According to the National Consumer League, a nonprofit organization that helps stop fraud and other consumer misconduct over the United States and abroad, the number one scam reported to their Fraud Center is fake checks. Fortunately, you can use several methods to examine checks to determine if they are fake. It also helps to be aware of common check-related scams so that you can protect yourself.
EditExamining the Check
- Look at the edges. Most checks that were written by a legitimate business have one edge that is rough or perforated. Examine the sides of the check to see if all sides are smooth. If they are, it might have been printed on a computer.
- Check the bank logo. Look on the front of the check for the logo of the bank where the checking account is held. If you don't see a logo, the check is likely fake. If the logo is faded or faint, this is probably evidence of the logo being copied from another source. This signals a fake check as well.
- If the logo seems legitimate, look for an address. You need to check the validity of the bank address, which you can do by going online to the bank's website or calling the bank. Make sure each part of the address is correct.
- If the check has no address or just a PO Box, the check is likely a fake.
- Find the check number. Any legitimate check issued by a bank has a check number. The check number appears at the top right hand corner of the check. If the check does not have a check number, the check is fake.
- If it does have a check number, check the number against the number in the magnetic ink character recognition (MICR) line. The MICR line is the line of numbers at the bottom of a check printed by the issuing bank that gives all the relevant numbers for a check. From left to right, the long string of numbers contains the routing number, the account number, and the check number. The check number should match the numbers on the far right of the line. If it doesn't match, the check is likely a fake.
- If the check number is low, from 101-400 on a personal check or 1000-1500 in a business check, the check may be fake. This signals a new account, and 90 percent of fake checks are written from new accounts.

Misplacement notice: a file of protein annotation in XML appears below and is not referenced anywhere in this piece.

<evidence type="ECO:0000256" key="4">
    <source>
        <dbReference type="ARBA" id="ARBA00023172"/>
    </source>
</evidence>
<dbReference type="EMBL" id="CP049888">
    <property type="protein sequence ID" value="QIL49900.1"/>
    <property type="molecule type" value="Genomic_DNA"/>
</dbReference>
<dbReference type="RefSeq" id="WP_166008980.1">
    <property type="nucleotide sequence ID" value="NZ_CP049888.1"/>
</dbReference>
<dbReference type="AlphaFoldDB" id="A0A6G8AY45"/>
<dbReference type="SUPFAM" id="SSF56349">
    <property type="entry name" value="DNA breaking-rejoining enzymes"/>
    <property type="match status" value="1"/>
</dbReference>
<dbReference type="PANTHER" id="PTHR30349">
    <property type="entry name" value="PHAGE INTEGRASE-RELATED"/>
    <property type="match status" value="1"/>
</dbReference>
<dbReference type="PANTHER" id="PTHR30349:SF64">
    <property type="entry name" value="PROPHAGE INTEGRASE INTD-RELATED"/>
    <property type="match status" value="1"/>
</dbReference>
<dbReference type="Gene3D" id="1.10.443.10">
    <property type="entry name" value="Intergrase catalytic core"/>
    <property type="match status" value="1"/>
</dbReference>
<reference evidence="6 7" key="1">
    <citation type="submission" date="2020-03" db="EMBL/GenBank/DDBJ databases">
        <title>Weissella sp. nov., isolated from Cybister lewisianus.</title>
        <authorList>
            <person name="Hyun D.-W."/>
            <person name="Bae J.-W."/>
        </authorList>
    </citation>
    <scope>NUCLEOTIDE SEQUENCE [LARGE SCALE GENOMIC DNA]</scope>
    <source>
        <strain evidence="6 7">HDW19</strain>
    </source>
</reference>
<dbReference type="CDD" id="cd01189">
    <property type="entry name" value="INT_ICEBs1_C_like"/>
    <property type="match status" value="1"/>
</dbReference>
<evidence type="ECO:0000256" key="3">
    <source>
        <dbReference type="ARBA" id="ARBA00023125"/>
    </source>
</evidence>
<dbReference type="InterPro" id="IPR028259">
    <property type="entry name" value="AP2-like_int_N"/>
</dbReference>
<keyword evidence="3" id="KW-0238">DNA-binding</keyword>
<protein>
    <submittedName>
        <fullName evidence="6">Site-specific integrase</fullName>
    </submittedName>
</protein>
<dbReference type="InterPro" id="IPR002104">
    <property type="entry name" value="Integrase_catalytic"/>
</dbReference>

- Examine the MICR line. The MICR line appears at the bottom of every check issued by a real bank. Rub your finger over the line to check the feel of the ink. Also look at the ink's quality. The special ink used for the MICR line is dull and should print smoothly. If it is raised or shiny, the check is fake.
- You also need to examine the routing number in the MICR line. This will be the first series of numbers in the MICR line. Go to the Federal Reserve Bank Services website and search the routing number of the institution issuing the check. If it exists, check the information of the bank against the name and address given to you by the Federal Reserve. If it doesn't match, you likely have a fake check.
- Feel the paper. Real checks are typically printed on thick, sturdy stock paper. Rub your fingers along the check. Notice the thickness of the check. Bend the check back and forth, noticing the resistance the check gives. If the check is thin and flimsy, it is likely a fake check.
- Fake checks are also typically printed on shiny paper. If the check is not printed on matte paper, it might be fake.
- You can also try an ink test. Dampen your finger and run it across an inked area of the check. If the color smears, it was printed on a color printer and is fake.
- Notice the signature. Most signed checks have a consistent signature. Look for gaps in the signature, a digital appearance or shaky and erratic pen strokes. These are signs that may indicate the signature was forged or scanned from another source and printed.
- This doesn't always mean it is a fake check, but you should look for other clues if the signature seems forced.
- There are some instances where a stamp is made up to sign checks, which can make it look printed or irregular. Be aware of this issue.
- Check for irregularities. A few irregular aspects of a check can show it as being fake:
- Look for an address of a payee. Notice if it is typed instead of printed on the check.
- Check for spelling or typing errors within any of the printed areas.
- Match the amount of the check with the spelled out amount.
- Pay attention to areas where things have been added or erased from the check. If you see anything out of the ordinary in these areas, you might have a fake check.
EditAvoiding Common Scams